26 February 2018
The Information Governance (IG) landscape in Wessex continues to be a fascinating and challenging environment for those navigating their way through the subtle complexities of safe and secure legal data sharing. From obtaining lawful consent to creating accessible channels for information, the IG structure at every stage adheres to processes and procedures that make sure service providers, researchers and evaluators alike are obtaining the data they need; to develop and improve both primary and secondary healthcare.
However, it can be tricky.
You don’t have to be in an IG role for it to affect your programme or project. You may not be an IG expert when you start a piece of work, but may soon not be able to recall a time when you weren’t familiar with certain pathways and acronyms.
IG is becoming more and more prevalent in day-to-day workloads as the need for patient data to underpin activities becomes greater than ever before. The benefits for the service users are paramount – as the NHS England website succinctly outlines, data analysis contributes towards:
Wessex AHSN is in a position where we have a bird’s eye view of the challenges being faced in a region due to the numerous different categories our stakeholders fall into. We engage regularly with a variety of individuals with different focus and experience through our Optimising Intelligence meetings, and, working with the Hampshire & Isle of Wight STP, have formed a Taskforce to address the issues, devise the solutions and implement these across the patch.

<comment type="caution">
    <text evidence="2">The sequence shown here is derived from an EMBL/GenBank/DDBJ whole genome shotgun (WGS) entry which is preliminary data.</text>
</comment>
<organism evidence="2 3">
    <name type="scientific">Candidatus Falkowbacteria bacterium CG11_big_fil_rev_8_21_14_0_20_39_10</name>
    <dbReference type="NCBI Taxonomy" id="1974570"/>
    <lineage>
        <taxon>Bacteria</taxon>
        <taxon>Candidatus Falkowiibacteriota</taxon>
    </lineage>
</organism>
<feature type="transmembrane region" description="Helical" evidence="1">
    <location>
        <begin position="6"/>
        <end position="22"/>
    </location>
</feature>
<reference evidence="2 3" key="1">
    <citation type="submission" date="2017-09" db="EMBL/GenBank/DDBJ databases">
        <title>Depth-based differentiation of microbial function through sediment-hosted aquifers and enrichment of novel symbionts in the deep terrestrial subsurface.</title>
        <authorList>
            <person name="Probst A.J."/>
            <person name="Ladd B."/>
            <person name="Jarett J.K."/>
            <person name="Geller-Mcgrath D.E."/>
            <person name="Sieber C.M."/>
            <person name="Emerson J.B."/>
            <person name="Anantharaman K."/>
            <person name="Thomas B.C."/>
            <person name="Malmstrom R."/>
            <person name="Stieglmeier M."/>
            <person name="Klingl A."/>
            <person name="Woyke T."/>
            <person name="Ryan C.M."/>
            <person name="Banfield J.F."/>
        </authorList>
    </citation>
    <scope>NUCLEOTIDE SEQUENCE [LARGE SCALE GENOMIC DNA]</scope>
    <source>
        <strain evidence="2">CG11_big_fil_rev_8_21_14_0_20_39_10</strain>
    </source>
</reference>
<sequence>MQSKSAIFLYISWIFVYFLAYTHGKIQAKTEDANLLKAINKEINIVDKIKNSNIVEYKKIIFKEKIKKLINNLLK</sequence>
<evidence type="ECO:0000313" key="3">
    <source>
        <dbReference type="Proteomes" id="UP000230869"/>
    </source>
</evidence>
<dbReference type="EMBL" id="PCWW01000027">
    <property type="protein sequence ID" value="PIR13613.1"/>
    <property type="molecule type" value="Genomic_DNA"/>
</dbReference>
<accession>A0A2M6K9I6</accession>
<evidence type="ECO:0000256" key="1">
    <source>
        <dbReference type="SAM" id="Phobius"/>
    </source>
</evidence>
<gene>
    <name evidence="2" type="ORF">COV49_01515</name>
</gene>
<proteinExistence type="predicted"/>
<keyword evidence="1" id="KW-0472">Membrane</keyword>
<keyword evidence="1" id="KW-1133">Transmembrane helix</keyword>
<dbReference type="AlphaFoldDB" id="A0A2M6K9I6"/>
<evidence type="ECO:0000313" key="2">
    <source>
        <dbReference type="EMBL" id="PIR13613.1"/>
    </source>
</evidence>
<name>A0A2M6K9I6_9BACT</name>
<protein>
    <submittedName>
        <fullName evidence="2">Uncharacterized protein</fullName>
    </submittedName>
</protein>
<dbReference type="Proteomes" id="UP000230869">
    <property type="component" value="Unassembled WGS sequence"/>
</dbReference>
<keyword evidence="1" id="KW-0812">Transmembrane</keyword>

Aligning with this initiative, the AHSN has been developing a resource to help those approaching IG, whatever their perspective for wishing to access data. We have carried out a series of consultative groups to help steer the purpose, content and value and look forward using all of the information ascertained so far with the outcomes of the workshops to create something useful the Wessex region will benefit from.
Working with NHS England as they develop an information governance tool has been incredibly insightful and rewarding, as well as giving us the opportunity to see how a national development will be successful in our local communities. The NHSE tool is set to uncomplicate matters, improve the quality of privacy impact assessments and generally make things a lot easier for those requesting data and those reviewing those requests and taking things forward.
We’d love for you to join us at one, two or even all three of our workshops in March, and encourage you to book as soon as possible to avoid disappointment as places are going fast:
To register, please click here.